Sunday, April 20, 2014

Third highest remittance inflows (% of GDP) to Nepal in 2012

According to the latest Migration and Development Brief No.22, official remittance inflows to Nepal reached 24.7% of GDP in 2012, which makes Nepal the third largest remittance recipient in the world. Migrants remitted an estimated US$5.2 billion to Nepal in 2013 (equivalent to about 25% of GDP). The amount of remittance outflows was just US$50.3 million in 2012.

The average growth of remittance inflows over the last five years has been around 14%, boosted by both the increased number of migrant workers leaving the country and the higher incentives to send more money back home as a result of the depreciation of Nepali rupee against major convertible currencies. Increased remittance inflows are greatly boosting banking sector liquidity in FY2014, leading to a situation where BFIs are increasingly investing in near zero interest bearing T-bills in the absence of good investment projects. More on remittances in Nepal here and here.

Top remittance recipients

As a share of GDP in 2012, the top five remittance recipients were Tajikistan (51.9%), Kyrgyz Republic (31.4%), Nepal (24.7%), Moldova (24.6%) and Samoa (23.5%). In 2010, Nepal was the sixth highest remittance recipient in the world.

In US$ term, India received $70 billion in 2013, followed by China ($60 billion), the Philippines ($25 billion), Mexico ($22 billion) and Nigeria ($21 billion).

In South Asia, while India received the highest amount of remittances, Nepal was the highest recipient as a share of its GDP. As a share of total remittance inflows to South Asia, India receives about 63.2% and Nepal 4.7%.

Remittance inflows
2013e (US$ million)
Share of GDP, 2012
Sri Lanka

  • The WB estimates remittance inflows to development countries at $404 billion in 2013, up 3.5% from 2012. It is expected to grow by an annual average of 8.4%, increasing total remittance inflow to developing countries to $436 billion, $473 billion and $516 billion in 2014, 2015 and 2016, respectively.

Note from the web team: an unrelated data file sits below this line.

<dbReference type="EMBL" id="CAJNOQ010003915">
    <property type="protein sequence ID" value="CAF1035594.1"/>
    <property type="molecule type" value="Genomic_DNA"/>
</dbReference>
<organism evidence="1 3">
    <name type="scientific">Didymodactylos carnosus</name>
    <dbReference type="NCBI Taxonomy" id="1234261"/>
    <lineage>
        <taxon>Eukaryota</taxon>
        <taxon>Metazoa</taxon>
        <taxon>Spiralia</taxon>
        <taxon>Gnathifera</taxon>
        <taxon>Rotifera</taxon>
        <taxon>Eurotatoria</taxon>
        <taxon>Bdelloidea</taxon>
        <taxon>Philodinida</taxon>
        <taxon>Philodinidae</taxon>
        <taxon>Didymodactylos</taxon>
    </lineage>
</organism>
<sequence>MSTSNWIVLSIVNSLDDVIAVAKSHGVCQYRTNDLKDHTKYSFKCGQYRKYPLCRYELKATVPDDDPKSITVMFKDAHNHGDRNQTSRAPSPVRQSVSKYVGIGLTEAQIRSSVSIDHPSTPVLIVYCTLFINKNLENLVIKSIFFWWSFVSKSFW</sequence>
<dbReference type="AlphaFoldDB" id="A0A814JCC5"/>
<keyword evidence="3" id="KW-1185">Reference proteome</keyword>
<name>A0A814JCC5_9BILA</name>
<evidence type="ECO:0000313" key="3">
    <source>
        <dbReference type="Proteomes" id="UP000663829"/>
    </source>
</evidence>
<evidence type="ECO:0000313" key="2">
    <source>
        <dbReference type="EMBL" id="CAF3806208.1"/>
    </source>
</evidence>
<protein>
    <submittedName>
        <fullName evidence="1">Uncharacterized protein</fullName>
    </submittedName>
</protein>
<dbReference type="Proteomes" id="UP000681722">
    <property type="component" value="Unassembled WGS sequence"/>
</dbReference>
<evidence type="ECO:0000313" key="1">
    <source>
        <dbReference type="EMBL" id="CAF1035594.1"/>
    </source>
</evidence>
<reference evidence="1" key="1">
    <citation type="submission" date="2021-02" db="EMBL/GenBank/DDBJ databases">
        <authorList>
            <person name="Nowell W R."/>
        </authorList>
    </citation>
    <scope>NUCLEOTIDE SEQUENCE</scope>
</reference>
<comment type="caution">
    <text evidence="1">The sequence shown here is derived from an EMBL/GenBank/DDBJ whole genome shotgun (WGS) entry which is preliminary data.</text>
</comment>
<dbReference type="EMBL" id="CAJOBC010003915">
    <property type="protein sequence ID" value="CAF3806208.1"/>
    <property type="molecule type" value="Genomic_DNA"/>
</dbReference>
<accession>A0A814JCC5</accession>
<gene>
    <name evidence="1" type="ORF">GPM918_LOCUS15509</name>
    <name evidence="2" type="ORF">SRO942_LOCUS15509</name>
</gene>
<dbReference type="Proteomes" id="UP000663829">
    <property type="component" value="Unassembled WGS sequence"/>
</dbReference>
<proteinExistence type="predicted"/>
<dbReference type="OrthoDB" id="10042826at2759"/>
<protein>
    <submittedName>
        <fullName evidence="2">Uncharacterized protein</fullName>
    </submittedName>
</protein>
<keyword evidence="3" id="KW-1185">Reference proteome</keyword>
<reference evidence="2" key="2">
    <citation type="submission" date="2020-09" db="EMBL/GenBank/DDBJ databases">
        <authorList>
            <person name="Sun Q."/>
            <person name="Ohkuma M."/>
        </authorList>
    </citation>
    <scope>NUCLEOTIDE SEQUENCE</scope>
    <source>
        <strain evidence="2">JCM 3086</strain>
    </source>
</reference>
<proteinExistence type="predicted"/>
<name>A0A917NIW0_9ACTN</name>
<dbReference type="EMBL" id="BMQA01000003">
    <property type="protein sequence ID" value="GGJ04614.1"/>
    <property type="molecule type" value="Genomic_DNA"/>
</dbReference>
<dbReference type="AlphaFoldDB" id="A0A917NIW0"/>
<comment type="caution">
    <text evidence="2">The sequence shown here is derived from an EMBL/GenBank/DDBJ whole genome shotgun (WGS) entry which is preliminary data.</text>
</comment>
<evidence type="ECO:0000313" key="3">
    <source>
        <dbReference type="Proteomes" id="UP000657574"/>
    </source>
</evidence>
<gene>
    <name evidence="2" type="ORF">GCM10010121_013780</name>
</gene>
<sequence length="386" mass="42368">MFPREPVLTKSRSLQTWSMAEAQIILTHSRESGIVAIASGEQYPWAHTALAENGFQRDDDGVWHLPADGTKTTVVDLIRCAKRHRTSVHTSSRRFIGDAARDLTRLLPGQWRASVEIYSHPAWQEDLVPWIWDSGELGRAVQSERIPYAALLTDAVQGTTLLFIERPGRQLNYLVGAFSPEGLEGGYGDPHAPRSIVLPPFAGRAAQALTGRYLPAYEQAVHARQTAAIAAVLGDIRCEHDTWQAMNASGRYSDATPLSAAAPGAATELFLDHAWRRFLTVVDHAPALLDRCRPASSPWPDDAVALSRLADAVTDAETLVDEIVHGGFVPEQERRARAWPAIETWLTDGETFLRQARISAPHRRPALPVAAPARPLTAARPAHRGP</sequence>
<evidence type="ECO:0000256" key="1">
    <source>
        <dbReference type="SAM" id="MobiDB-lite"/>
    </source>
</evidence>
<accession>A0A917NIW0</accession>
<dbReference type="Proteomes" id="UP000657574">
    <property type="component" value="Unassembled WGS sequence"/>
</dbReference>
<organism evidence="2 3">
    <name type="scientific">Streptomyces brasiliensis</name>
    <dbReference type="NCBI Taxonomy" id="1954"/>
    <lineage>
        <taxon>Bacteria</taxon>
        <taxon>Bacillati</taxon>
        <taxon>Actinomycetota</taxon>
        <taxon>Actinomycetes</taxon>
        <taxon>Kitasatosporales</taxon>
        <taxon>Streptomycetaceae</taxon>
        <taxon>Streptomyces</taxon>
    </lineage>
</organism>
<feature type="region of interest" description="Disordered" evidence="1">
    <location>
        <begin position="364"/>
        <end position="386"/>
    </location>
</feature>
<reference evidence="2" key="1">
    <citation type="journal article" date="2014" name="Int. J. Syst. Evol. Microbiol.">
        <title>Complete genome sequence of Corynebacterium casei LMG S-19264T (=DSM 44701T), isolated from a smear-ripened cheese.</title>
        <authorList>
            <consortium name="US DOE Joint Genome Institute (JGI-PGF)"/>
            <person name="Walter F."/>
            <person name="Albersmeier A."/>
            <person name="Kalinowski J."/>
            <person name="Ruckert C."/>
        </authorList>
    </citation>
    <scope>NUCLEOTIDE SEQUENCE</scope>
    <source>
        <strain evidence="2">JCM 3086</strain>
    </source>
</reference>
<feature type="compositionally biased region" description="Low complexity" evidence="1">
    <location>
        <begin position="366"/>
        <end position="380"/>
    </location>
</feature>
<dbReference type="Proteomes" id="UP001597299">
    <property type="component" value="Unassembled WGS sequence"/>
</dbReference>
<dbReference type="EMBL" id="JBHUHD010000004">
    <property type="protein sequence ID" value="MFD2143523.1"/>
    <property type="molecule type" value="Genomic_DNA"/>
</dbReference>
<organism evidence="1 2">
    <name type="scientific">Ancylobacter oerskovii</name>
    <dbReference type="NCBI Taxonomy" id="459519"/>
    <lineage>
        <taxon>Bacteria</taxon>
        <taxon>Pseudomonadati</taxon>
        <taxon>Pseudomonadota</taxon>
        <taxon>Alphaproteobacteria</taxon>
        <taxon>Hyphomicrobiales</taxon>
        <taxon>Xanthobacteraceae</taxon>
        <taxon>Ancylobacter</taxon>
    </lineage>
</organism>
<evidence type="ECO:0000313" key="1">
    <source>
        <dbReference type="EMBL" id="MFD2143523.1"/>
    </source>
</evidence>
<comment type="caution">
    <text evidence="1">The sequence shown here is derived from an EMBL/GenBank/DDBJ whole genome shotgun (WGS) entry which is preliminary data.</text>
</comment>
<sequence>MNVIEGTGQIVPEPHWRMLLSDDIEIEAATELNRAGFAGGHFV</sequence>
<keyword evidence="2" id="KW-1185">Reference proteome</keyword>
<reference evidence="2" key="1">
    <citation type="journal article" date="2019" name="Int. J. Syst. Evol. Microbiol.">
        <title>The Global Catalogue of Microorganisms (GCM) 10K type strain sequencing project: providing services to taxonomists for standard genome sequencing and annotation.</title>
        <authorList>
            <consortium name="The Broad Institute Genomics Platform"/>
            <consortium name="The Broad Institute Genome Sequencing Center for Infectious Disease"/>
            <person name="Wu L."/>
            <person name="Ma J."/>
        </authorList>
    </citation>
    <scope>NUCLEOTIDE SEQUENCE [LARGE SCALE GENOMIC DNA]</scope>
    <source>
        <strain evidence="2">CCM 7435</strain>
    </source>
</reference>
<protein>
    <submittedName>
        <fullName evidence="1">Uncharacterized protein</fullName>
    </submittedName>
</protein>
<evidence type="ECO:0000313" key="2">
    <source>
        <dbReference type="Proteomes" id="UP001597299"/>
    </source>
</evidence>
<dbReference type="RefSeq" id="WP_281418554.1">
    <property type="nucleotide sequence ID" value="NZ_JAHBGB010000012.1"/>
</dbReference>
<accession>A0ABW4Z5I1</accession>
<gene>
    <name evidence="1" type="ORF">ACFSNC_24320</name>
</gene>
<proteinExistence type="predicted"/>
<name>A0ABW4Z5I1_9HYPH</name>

• South Asia is expected to see remittances growth of 6.6%, 7.3%, and 7.5% in 2014, 2015 and 2016, respectively, increasing remittance inflows to $118 billion, 127 billion and 136 billion over the same time periods.

Friday, April 18, 2014

Fishing sector in Nepal

Fishing sector in Nepal is growing (though not at a faster rate given the growing internal demand). Its share of GDP reached 0.62% in FY2013, up from 0.48% in FY2002. There is a huge and growing domestic demand for fish, which is taken as a substitute for meat products (even by some vegetarians I know of!). Nepal’s fish import was over NRs2.7 billion in FY2013 (about NRs1.45 billion from India and NRs1.29 billion from PRC).

With targeted and adequate support from government and development partners, fishing sector has the potential to be a good showcase for (i) import substitution, (ii) commercialization of agriculture, and (iii) source of jobs.

[Fish farm in Chanauli, Chitwan]

Currently, the government is providing some subsidies (for instance, electricity cost is half the normal rate per unit = about NRs 4 per unit), which needs to be better targeted and perhaps continued (given the fact that one of the countries from where Nepal imports fish heavily subsidizes its agriculture sector). The fish culture and research centers of the government need upgrading along with efficient operations. The fish farming sites strategically located around the country have to be connected by road network. Furthermore, there has to be better and more storage facilities.

Relevant capacity building of fish farmers would help in optimizing land utilization around fish farms (= further commercialization plus diversification of income source). Affordable access to finance and better linkages between farm-gate and wholesale/retail centers are two never ending constraints. All these basic initiatives could help Nepalese fish farmers produce better fishes and compete with relatively cheaper imported fishes.

[We enjoyed fresh fish curry during a recent trip to a fish farm in Chanauli, Chitwan. The farm is owned by one of my friends who recently quit business journalism to start commercial fish farming.]